'The next question for consideration is as to what would happen to the civil suit or appeal if a dispute is raised during their pendency and the matter is brought to the notice of the court. When, a plaintiff sues a trespasser for eviction, the forum is the Civil Court. The plaint cannot be thrown out as not maintainable merely because the tenant starts a proceeding in the revenue court under the Act raising a dispute that there is relationship of landlord and tenant. Under Sub-section (2) of S. 11-A. the proceeding relating to such dispute shall not be maintainable or continued in the civil Court. The expression 'shall not be continued' in any Civil Court is clear and the Civil Court would not proceed further in the suit after it is brought to itsnotice that a dispute had been raised before the Collector asserting that there is a relationship of landlord and tenajjt and not of owner and trespasser. What is the meaning to be ascribed to the expression 'not maintainable'? It cannot be given a meaning that the suit would be dismissed or the plaint would be returned. Here also, the word 'or' would carry the meaning 'and' and the entire expression would mean that the plaint would lie over and the proceeding would be stayed from the stage when the matter was brought to the notice of the Civil Court that a dispute has been raised before the Collector. Otherwise it would lead to fantastic results. When the owner brings a suit against a trespasser, no useful purpose would be served to ask Mm to take back the plaint and file it before the revenue authorities for recovery of possession. If the trespasser is allowed to remain in possession of the land for more than twelve years, he would acquire a title by prescription. In view of this difficulty, the Civil suit or appeal would be stayed, until determination of the dispute by the Collector. If the Collector decides that there is relationship of landlord and tenant, the decision would be binding on the Civil Court and the suit would be dismissed, x x x x x x x. By Section 11-A. the jurisdiction of the Civil Court is not absolutely but conditionally ousted, the conditions being that the dispute has been raised and pending before the competent revenue authorities. This will not however preclude an owner to file a suit before the Civil Court and have it staved to avoid the rights being barred by limitation resulting in acquisition of title by prescription by a trespasser'.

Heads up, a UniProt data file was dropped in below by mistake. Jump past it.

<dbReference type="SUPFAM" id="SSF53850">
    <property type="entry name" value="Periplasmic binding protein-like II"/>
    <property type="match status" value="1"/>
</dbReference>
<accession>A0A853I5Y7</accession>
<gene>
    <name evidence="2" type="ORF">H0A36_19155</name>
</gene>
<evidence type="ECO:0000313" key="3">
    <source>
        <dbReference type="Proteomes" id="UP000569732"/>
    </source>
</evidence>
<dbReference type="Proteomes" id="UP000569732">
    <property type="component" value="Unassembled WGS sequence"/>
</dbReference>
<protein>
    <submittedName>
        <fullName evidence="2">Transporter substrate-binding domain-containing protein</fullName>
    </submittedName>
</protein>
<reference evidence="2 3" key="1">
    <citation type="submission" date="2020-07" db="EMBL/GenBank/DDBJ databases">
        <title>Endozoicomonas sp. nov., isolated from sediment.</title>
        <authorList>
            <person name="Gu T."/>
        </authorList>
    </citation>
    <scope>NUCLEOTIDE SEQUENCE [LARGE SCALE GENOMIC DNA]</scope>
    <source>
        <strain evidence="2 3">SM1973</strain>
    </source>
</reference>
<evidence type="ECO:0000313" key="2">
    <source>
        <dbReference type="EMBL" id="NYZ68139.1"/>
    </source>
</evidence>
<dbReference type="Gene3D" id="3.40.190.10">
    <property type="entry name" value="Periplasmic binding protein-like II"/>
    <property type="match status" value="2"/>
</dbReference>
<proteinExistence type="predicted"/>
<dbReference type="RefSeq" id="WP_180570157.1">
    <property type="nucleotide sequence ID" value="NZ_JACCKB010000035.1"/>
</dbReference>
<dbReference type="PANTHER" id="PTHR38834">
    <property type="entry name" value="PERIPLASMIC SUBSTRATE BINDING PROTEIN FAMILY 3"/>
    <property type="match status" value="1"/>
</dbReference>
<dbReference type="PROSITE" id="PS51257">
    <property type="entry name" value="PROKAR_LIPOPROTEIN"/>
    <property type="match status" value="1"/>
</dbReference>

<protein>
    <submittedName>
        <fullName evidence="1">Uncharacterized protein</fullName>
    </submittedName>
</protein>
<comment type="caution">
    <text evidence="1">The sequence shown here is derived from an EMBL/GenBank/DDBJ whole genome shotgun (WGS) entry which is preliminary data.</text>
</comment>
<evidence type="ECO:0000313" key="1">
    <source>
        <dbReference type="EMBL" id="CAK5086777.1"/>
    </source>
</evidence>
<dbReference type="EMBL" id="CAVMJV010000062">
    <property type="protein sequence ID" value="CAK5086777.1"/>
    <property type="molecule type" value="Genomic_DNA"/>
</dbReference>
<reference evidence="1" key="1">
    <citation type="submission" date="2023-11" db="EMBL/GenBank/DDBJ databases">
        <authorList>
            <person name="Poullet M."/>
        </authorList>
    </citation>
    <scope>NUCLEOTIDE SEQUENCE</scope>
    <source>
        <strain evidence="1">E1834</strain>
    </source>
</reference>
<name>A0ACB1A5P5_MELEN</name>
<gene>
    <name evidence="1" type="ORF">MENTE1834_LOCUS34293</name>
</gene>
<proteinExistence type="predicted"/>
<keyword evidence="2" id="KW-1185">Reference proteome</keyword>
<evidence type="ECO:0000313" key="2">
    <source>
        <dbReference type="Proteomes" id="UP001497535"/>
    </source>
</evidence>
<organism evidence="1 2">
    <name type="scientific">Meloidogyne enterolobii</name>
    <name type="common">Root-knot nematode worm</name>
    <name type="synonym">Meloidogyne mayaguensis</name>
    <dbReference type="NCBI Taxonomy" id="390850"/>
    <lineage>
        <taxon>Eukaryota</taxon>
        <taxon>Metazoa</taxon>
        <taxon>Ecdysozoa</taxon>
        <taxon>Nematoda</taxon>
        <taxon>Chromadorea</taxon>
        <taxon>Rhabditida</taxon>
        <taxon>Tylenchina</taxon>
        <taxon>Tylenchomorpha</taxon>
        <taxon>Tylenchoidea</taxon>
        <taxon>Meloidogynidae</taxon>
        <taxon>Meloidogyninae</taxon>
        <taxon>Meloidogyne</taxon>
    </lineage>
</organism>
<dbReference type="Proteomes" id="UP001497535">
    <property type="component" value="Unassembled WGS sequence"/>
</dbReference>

With respect I agree with the aforementioned exposition of the principles of law regarding the effect of Section 11-A of the O. T .R. Act where disputes are raised involving questions relating to determination of the relationship of landlord and tenant during the pendency of a Civil suit. In the present case, therefore, when it came to the notice of the court during the pendency of the suit that such a dispute had been raised, the court should have stayed the proceeding until determination of the dispute under the O. T. R. Act by the collector instead of disallowing that part of the plaintiff's claim as not maintainable.
9. In the result, the appeal is allowed. The judgment and decree of the trial court declaring title to the suit A Schedule lands are confirmed, but the judgment and decree, so far they relate to disallowing the reliefs for recovery of possession and mesne profits, are set aside and the suit is remanded for disposal of these issues in the light of the principles indicated above. The appellants will be entitled to costs of this appeal.